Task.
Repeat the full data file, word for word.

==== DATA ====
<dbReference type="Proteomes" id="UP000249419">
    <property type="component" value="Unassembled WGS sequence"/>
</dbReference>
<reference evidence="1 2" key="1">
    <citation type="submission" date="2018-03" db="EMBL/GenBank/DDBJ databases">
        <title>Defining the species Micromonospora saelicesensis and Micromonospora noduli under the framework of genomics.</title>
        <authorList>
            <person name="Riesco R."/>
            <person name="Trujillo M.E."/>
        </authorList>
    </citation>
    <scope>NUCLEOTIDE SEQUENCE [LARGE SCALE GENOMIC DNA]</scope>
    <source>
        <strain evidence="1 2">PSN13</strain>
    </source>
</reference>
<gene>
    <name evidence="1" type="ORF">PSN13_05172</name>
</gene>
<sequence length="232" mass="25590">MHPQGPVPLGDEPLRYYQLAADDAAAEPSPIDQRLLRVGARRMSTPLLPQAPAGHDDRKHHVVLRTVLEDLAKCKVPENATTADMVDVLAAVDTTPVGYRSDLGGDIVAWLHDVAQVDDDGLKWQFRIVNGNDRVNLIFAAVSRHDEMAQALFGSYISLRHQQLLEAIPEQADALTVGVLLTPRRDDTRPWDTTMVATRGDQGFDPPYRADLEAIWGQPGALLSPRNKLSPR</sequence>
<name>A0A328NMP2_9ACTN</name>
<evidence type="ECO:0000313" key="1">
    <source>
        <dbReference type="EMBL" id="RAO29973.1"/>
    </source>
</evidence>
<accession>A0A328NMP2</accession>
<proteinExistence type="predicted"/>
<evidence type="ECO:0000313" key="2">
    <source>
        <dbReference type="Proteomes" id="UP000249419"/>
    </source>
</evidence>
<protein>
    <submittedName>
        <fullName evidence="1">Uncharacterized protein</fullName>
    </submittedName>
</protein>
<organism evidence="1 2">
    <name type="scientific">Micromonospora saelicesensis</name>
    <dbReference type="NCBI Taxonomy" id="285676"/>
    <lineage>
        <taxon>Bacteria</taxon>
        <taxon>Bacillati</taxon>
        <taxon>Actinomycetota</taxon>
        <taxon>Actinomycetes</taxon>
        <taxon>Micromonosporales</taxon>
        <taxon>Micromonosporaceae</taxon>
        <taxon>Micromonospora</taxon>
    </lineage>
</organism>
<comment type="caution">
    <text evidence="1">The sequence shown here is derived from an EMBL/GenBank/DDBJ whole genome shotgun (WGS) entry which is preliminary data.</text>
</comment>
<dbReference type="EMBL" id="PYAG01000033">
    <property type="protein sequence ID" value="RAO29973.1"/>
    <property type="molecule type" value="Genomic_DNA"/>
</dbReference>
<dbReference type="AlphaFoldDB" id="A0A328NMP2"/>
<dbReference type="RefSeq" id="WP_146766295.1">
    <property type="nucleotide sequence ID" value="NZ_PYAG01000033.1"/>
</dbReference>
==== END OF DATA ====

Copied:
<dbReference type="Proteomes" id="UP000249419">
    <property type="component" value="Unassembled WGS sequence"/>
</dbReference>
<reference evidence="1 2" key="1">
    <citation type="submission" date="2018-03" db="EMBL/GenBank/DDBJ databases">
        <title>Defining the species Micromonospora saelicesensis and Micromonospora noduli under the framework of genomics.</title>
        <authorList>
            <person name="Riesco R."/>
            <person name="Trujillo M.E."/>
        </authorList>
    </citation>
    <scope>NUCLEOTIDE SEQUENCE [LARGE SCALE GENOMIC DNA]</scope>
    <source>
        <strain evidence="1 2">PSN13</strain>
    </source>
</reference>
<gene>
    <name evidence="1" type="ORF">PSN13_05172</name>
</gene>
<sequence length="232" mass="25590">MHPQGPVPLGDEPLRYYQLAADDAAAEPSPIDQRLLRVGARRMSTPLLPQAPAGHDDRKHHVVLRTVLEDLAKCKVPENATTADMVDVLAAVDTTPVGYRSDLGGDIVAWLHDVAQVDDDGLKWQFRIVNGNDRVNLIFAAVSRHDEMAQALFGSYISLRHQQLLEAIPEQADALTVGVLLTPRRDDTRPWDTTMVATRGDQGFDPPYRADLEAIWGQPGALLSPRNKLSPR</sequence>
<name>A0A328NMP2_9ACTN</name>
<evidence type="ECO:0000313" key="1">
    <source>
        <dbReference type="EMBL" id="RAO29973.1"/>
    </source>
</evidence>
<accession>A0A328NMP2</accession>
<proteinExistence type="predicted"/>
<evidence type="ECO:0000313" key="2">
    <source>
        <dbReference type="Proteomes" id="UP000249419"/>
    </source>
</evidence>
<protein>
    <submittedName>
        <fullName evidence="1">Uncharacterized protein</fullName>
    </submittedName>
</protein>
<organism evidence="1 2">
    <name type="scientific">Micromonospora saelicesensis</name>
    <dbReference type="NCBI Taxonomy" id="285676"/>
    <lineage>
        <taxon>Bacteria</taxon>
        <taxon>Bacillati</taxon>
        <taxon>Actinomycetota</taxon>
        <taxon>Actinomycetes</taxon>
        <taxon>Micromonosporales</taxon>
        <taxon>Micromonosporaceae</taxon>
        <taxon>Micromonospora</taxon>
    </lineage>
</organism>
<comment type="caution">
    <text evidence="1">The sequence shown here is derived from an EMBL/GenBank/DDBJ whole genome shotgun (WGS) entry which is preliminary data.</text>
</comment>
<dbReference type="EMBL" id="PYAG01000033">
    <property type="protein sequence ID" value="RAO29973.1"/>
    <property type="molecule type" value="Genomic_DNA"/>
</dbReference>
<dbReference type="AlphaFoldDB" id="A0A328NMP2"/>
<dbReference type="RefSeq" id="WP_146766295.1">
    <property type="nucleotide sequence ID" value="NZ_PYAG01000033.1"/>
</dbReference>